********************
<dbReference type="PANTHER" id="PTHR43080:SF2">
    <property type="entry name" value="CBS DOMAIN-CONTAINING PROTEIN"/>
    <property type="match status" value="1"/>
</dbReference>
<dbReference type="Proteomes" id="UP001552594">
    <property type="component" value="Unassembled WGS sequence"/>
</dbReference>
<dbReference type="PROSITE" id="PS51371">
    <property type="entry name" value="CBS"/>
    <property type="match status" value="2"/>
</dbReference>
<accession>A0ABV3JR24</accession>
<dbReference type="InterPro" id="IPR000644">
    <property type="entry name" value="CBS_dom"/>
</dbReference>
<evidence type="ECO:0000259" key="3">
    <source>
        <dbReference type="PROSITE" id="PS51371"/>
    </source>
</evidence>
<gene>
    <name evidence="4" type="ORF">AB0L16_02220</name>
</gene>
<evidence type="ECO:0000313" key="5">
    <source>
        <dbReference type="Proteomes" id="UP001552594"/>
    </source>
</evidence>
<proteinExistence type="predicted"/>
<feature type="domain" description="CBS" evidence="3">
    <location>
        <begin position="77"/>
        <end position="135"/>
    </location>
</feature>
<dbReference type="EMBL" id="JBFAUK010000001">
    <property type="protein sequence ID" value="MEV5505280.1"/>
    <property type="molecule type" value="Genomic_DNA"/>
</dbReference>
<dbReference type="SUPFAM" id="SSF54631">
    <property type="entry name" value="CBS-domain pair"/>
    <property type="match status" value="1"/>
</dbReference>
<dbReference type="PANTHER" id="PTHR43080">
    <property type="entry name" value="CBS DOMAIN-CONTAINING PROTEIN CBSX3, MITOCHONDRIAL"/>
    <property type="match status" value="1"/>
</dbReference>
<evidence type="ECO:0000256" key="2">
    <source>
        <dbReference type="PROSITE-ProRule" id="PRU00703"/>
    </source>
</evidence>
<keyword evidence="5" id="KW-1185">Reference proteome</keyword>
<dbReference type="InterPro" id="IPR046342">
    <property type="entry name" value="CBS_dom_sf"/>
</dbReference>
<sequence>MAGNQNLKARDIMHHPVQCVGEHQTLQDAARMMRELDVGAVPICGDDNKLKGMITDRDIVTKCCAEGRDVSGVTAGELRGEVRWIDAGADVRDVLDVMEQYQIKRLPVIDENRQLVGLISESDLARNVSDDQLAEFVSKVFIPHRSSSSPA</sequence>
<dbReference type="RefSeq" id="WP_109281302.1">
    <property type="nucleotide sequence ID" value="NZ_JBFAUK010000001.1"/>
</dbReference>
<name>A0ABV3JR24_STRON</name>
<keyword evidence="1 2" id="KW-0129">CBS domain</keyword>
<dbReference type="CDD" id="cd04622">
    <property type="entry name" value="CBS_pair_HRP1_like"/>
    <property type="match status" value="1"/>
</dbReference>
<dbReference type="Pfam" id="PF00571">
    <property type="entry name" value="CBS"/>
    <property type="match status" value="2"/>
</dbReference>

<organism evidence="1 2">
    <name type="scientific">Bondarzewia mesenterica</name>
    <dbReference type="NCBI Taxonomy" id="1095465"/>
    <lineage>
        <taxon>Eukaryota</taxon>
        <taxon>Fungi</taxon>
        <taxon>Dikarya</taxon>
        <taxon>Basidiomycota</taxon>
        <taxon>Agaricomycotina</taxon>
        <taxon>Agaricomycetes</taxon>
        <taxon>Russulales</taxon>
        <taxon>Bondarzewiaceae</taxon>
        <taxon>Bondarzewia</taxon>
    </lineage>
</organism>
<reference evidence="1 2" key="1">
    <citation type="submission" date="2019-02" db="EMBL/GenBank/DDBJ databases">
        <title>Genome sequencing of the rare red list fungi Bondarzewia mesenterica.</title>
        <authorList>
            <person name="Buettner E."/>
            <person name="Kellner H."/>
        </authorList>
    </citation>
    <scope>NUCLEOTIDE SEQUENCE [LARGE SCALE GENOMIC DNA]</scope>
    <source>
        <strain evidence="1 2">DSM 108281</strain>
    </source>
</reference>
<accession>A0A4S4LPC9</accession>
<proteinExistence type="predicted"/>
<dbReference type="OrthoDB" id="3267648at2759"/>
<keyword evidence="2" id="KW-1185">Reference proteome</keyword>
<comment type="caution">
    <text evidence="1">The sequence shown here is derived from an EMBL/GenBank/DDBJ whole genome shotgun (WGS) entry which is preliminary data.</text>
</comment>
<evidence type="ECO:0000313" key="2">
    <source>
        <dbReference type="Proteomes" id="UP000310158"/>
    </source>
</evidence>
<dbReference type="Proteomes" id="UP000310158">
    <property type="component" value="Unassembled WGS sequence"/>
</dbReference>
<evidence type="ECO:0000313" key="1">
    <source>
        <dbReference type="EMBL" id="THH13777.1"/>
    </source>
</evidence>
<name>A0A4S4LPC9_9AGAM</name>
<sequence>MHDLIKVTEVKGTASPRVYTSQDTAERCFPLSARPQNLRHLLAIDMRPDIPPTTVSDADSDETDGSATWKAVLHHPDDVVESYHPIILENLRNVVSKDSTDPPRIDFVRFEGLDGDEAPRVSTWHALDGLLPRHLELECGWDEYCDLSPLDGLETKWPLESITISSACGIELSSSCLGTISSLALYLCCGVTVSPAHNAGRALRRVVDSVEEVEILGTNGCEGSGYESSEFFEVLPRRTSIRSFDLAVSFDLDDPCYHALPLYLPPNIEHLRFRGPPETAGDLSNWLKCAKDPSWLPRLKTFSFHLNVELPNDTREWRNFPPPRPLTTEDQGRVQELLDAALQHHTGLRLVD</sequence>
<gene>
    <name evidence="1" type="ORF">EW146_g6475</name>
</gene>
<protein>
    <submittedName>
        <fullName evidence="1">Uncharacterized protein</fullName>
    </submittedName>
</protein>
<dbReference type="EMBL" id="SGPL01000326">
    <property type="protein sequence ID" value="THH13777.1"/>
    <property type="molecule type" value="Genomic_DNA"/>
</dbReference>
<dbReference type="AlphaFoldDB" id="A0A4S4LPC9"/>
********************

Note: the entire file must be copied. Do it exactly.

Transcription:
<dbReference type="PANTHER" id="PTHR43080:SF2">
    <property type="entry name" value="CBS DOMAIN-CONTAINING PROTEIN"/>
    <property type="match status" value="1"/>
</dbReference>
<dbReference type="Proteomes" id="UP001552594">
    <property type="component" value="Unassembled WGS sequence"/>
</dbReference>
<dbReference type="PROSITE" id="PS51371">
    <property type="entry name" value="CBS"/>
    <property type="match status" value="2"/>
</dbReference>
<accession>A0ABV3JR24</accession>
<dbReference type="InterPro" id="IPR000644">
    <property type="entry name" value="CBS_dom"/>
</dbReference>
<evidence type="ECO:0000259" key="3">
    <source>
        <dbReference type="PROSITE" id="PS51371"/>
    </source>
</evidence>
<gene>
    <name evidence="4" type="ORF">AB0L16_02220</name>
</gene>
<evidence type="ECO:0000313" key="5">
    <source>
        <dbReference type="Proteomes" id="UP001552594"/>
    </source>
</evidence>
<proteinExistence type="predicted"/>
<feature type="domain" description="CBS" evidence="3">
    <location>
        <begin position="77"/>
        <end position="135"/>
    </location>
</feature>
<dbReference type="EMBL" id="JBFAUK010000001">
    <property type="protein sequence ID" value="MEV5505280.1"/>
    <property type="molecule type" value="Genomic_DNA"/>
</dbReference>
<dbReference type="SUPFAM" id="SSF54631">
    <property type="entry name" value="CBS-domain pair"/>
    <property type="match status" value="1"/>
</dbReference>
<dbReference type="PANTHER" id="PTHR43080">
    <property type="entry name" value="CBS DOMAIN-CONTAINING PROTEIN CBSX3, MITOCHONDRIAL"/>
    <property type="match status" value="1"/>
</dbReference>
<evidence type="ECO:0000256" key="2">
    <source>
        <dbReference type="PROSITE-ProRule" id="PRU00703"/>
    </source>
</evidence>
<keyword evidence="5" id="KW-1185">Reference proteome</keyword>
<dbReference type="InterPro" id="IPR046342">
    <property type="entry name" value="CBS_dom_sf"/>
</dbReference>
<sequence>MAGNQNLKARDIMHHPVQCVGEHQTLQDAARMMRELDVGAVPICGDDNKLKGMITDRDIVTKCCAEGRDVSGVTAGELRGEVRWIDAGADVRDVLDVMEQYQIKRLPVIDENRQLVGLISESDLARNVSDDQLAEFVSKVFIPHRSSSSPA</sequence>
<dbReference type="RefSeq" id="WP_109281302.1">
    <property type="nucleotide sequence ID" value="NZ_JBFAUK010000001.1"/>
</dbReference>
<name>A0ABV3JR24_STRON</name>
<keyword evidence="1 2" id="KW-0129">CBS domain</keyword>
<dbReference type="CDD" id="cd04622">
    <property type="entry name" value="CBS_pair_HRP1_like"/>
    <property type="match status" value="1"/>
</dbReference>
<dbReference type="Pfam" id="PF00571">
    <property type="entry name" value="CBS"/>
    <property type="match status" value="2"/>
</dbReference>

<organism evidence="1 2">
    <name type="scientific">Bondarzewia mesenterica</name>
    <dbReference type="NCBI Taxonomy" id="1095465"/>
    <lineage>
        <taxon>Eukaryota</taxon>
        <taxon>Fungi</taxon>
        <taxon>Dikarya</taxon>
        <taxon>Basidiomycota</taxon>
        <taxon>Agaricomycotina</taxon>
        <taxon>Agaricomycetes</taxon>
        <taxon>Russulales</taxon>
        <taxon>Bondarzewiaceae</taxon>
        <taxon>Bondarzewia</taxon>
    </lineage>
</organism>
<reference evidence="1 2" key="1">
    <citation type="submission" date="2019-02" db="EMBL/GenBank/DDBJ databases">
        <title>Genome sequencing of the rare red list fungi Bondarzewia mesenterica.</title>
        <authorList>
            <person name="Buettner E."/>
            <person name="Kellner H."/>
        </authorList>
    </citation>
    <scope>NUCLEOTIDE SEQUENCE [LARGE SCALE GENOMIC DNA]</scope>
    <source>
        <strain evidence="1 2">DSM 108281</strain>
    </source>
</reference>
<accession>A0A4S4LPC9</accession>
<proteinExistence type="predicted"/>
<dbReference type="OrthoDB" id="3267648at2759"/>
<keyword evidence="2" id="KW-1185">Reference proteome</keyword>
<comment type="caution">
    <text evidence="1">The sequence shown here is derived from an EMBL/GenBank/DDBJ whole genome shotgun (WGS) entry which is preliminary data.</text>
</comment>
<evidence type="ECO:0000313" key="2">
    <source>
        <dbReference type="Proteomes" id="UP000310158"/>
    </source>
</evidence>
<dbReference type="Proteomes" id="UP000310158">
    <property type="component" value="Unassembled WGS sequence"/>
</dbReference>
<evidence type="ECO:0000313" key="1">
    <source>
        <dbReference type="EMBL" id="THH13777.1"/>
    </source>
</evidence>
<name>A0A4S4LPC9_9AGAM</name>
<sequence>MHDLIKVTEVKGTASPRVYTSQDTAERCFPLSARPQNLRHLLAIDMRPDIPPTTVSDADSDETDGSATWKAVLHHPDDVVESYHPIILENLRNVVSKDSTDPPRIDFVRFEGLDGDEAPRVSTWHALDGLLPRHLELECGWDEYCDLSPLDGLETKWPLESITISSACGIELSSSCLGTISSLALYLCCGVTVSPAHNAGRALRRVVDSVEEVEILGTNGCEGSGYESSEFFEVLPRRTSIRSFDLAVSFDLDDPCYHALPLYLPPNIEHLRFRGPPETAGDLSNWLKCAKDPSWLPRLKTFSFHLNVELPNDTREWRNFPPPRPLTTEDQGRVQELLDAALQHHTGLRLVD</sequence>
<gene>
    <name evidence="1" type="ORF">EW146_g6475</name>
</gene>
<protein>
    <submittedName>
        <fullName evidence="1">Uncharacterized protein</fullName>
    </submittedName>
</protein>
<dbReference type="EMBL" id="SGPL01000326">
    <property type="protein sequence ID" value="THH13777.1"/>
    <property type="molecule type" value="Genomic_DNA"/>
</dbReference>
<dbReference type="AlphaFoldDB" id="A0A4S4LPC9"/>